Participating organizations are expected to appoint a main contact and designate at least three people to participate in workshops (3-4 per year) and other events. Small organizations whose programs and missions center on the cultural practices and traditions of Rhode Island’s diverse peoples were eligible to apply. How organizations reflect and engage the people and experiences of racially diverse communities in our state was considered when making funding decisions. Organizations that received funding from EAP since 2003 were ineligible to apply.
If the project steps changed over time, please describe how:
1) Over time an emphasis on relationship building among the funders, the grantees and the alumni association is of utmost importance because we believe that is the foundation of sustainability.
2) Documenting the stories of these culturally specific organizations so that main stream organizations can learn from them the successful and sustainable audience development.
3) Cultural equity conversations in the funding organizations
4) Opportunities for alumni to participate in professional development by providing scholarships to local, regional and national conferences that come to the area for example: The Americans for the Arts conference, The Association of American Cultures Conference (TAAC), the National Association of Latino Arts and Cultures (NALAC) Arts Regional, The NEFA Idea Swap, The Alliance for Artists communities and the Creative Communities Exchange
What were your major obstacles for the completion of the project?
Program Administrators: Capacity building practices have evolved and become more tailored over time, and the role of the program coordinator as facilitator and connector is essential. But a key question remains: How do organizations continue to evolve and become sustainably after the program ends?
Program Participant from Eastern Medicine Singers: The primary obstacle to success was learning how to successfully navigate sharing one’s traditional culture with a contemporary audiences, in a manner that respects one’s traditional cultural practices, traditions and beliefs. EMS had adopted a tribal structure of hierarchy and governance due to the cultural background of our membership and style of performance. We soon came to realize that such a structure did not necessarily constitute the most effective business model for development and long-term sustainability. Many drum members viewed song creation and booking performances as solely the responsibility of the Senior Members from the drum which led to limited opportunities to perform. Simultaneously, Senior Members had feelings of frustration and perceived a lack of interest on the part of subordinate members of the Drum. Ultimately it led to an overall less successful Drum Group.
Who or what was instrumental in overcoming these obstacles?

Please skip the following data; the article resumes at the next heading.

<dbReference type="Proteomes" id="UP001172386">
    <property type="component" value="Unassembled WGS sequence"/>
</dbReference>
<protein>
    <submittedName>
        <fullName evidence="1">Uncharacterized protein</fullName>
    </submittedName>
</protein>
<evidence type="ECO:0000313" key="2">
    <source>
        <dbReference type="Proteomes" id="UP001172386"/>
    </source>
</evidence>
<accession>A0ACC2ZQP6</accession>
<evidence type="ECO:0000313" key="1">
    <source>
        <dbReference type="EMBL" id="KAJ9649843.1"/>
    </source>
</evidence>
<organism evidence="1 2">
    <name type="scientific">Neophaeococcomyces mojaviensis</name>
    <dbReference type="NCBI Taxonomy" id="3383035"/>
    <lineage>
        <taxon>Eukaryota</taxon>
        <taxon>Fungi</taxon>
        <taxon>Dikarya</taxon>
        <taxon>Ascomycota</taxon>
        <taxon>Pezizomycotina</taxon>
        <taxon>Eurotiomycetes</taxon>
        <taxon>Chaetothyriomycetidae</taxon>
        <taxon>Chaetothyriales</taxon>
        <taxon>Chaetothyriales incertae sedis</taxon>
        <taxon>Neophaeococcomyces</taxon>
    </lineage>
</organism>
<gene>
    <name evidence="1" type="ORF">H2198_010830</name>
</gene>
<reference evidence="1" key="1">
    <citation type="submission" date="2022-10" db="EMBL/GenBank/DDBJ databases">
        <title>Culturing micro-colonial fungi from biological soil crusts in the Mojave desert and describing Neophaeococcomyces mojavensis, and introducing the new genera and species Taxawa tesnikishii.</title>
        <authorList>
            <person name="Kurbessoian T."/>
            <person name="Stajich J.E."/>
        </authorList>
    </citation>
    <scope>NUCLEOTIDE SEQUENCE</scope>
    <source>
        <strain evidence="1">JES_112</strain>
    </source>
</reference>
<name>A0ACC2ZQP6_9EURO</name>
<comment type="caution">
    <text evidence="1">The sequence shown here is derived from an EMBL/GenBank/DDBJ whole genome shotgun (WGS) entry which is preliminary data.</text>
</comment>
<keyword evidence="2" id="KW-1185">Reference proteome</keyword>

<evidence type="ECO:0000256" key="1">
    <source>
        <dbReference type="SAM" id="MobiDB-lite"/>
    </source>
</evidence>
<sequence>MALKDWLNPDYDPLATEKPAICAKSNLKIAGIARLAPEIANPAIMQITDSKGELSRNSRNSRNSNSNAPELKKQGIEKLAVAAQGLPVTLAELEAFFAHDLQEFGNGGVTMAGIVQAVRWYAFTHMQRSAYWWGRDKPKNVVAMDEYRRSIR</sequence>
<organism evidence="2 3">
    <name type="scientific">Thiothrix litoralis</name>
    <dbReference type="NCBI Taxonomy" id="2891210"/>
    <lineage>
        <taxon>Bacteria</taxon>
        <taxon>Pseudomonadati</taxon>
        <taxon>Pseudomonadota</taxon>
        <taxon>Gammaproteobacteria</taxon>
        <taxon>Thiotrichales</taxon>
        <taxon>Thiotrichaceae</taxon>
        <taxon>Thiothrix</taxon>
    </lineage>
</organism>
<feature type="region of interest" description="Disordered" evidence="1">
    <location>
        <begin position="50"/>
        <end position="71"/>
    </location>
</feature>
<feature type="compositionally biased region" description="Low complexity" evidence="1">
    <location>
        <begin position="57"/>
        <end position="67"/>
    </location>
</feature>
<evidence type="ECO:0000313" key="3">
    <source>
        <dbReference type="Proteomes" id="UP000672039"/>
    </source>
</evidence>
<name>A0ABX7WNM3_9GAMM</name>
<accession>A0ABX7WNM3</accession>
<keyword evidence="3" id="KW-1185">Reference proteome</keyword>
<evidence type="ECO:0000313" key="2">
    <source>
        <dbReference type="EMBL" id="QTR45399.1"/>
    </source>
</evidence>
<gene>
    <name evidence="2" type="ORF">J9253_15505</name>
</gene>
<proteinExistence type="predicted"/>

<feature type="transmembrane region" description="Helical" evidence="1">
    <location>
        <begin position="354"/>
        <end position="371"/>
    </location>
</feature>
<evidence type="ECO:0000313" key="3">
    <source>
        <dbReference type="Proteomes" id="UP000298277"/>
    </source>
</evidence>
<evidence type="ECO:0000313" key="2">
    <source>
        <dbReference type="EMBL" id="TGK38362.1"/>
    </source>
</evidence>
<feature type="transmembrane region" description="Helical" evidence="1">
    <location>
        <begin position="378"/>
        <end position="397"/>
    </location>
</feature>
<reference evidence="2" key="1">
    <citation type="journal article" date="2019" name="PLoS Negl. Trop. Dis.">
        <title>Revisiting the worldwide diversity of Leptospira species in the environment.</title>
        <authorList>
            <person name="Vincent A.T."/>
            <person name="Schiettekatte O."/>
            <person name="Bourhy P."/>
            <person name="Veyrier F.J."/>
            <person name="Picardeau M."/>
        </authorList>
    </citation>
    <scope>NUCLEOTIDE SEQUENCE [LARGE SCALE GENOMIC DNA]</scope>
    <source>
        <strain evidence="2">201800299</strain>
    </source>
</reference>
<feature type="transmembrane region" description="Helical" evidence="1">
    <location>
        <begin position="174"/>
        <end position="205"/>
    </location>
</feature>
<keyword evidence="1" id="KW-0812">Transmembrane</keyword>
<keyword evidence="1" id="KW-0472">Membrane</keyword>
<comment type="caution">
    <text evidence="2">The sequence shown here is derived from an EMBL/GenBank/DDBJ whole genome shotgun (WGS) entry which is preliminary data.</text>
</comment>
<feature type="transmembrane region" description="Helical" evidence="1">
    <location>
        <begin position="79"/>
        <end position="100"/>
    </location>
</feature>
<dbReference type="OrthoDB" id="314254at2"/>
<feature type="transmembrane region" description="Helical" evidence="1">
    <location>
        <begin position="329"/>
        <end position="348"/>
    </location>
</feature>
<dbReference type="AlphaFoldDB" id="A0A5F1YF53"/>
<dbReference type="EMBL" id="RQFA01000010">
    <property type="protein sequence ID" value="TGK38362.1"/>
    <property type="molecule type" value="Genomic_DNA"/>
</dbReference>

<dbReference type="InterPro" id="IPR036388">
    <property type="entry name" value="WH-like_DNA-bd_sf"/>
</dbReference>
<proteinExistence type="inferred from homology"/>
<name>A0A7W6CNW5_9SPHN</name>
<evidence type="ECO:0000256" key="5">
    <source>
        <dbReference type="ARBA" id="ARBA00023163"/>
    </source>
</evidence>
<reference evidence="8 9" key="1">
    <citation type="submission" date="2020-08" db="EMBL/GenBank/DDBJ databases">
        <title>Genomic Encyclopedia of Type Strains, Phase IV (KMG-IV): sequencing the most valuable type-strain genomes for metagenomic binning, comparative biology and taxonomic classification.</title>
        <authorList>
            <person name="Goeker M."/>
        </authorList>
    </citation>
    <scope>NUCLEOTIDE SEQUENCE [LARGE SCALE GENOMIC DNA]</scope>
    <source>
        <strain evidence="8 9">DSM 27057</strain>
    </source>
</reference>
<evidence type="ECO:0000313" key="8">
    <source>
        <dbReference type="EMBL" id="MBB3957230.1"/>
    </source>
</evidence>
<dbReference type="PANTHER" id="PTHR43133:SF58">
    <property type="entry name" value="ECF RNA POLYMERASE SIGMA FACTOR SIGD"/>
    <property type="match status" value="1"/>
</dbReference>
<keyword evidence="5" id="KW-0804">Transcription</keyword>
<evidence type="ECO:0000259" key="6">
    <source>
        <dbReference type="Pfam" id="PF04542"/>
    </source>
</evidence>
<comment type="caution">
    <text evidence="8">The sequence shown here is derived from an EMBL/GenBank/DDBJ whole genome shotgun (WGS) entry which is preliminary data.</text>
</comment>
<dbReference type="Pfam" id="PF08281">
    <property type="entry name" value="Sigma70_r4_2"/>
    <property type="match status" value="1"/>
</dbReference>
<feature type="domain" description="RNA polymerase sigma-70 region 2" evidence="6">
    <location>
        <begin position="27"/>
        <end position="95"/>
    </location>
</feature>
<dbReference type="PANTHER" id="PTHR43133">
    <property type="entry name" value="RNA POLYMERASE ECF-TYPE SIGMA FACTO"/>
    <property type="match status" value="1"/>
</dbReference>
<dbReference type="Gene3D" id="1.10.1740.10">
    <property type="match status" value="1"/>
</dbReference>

Through participation in Expansion Arts, EMS was able to identify a proper business structure that clearly articulated proper roles and responsibilities for Drum Members. Additionally, EMS was better able to identify and engage with new audiences and supporters by realizing the importance of providing marketing and promotional products and materials to not only keep audience members engaged after performances, but also a means for continued revenue generation. Overall, through Expansion Arts EMS has learned how to more properly conduct their business without having to sacrifice any commitment to the cultural integrity of our performances.
What top three suggestions would you give to others attempting a similar project?
From funders’ point of view: shared goal and understanding of priorities, commitment to relationship building between funders and cohort, ongoing connection to alumni and placemaking and community building efforts that arise out of their work
Project Impact
How has this project strategically connected arts and cultural activities to social, economic, and cultural issues in your community? What is different in your community as a result of this project?
As a result of EAP growth and capacity building, alumni organizations have come together in South Providence at the Southside Cultural Center--a former church and community center that is now home to….-- and is the locus of a major creative placemaking efforts supported by the City of Providence Arts Culture Tourism, RI LISC. RISCA Cultural Facilities, ArtPlace, NEA Our Town, RISD and RISD students, and Rhode Island Housing. Capacity building has led to the need for space, and Southside has been the perfect venue for them. With meeting space, theater space, and office spaces for many of the Expansion arts alumni groups, like the RI black story tellers, Cambodia Society, RI Latino Arts and The Laotian Community Center. Other alumni, such as ECAS Theater and OASIS International and Hmong United are located close to the Southside Cultural Center. This has created many opportunities for intercultural collaborations.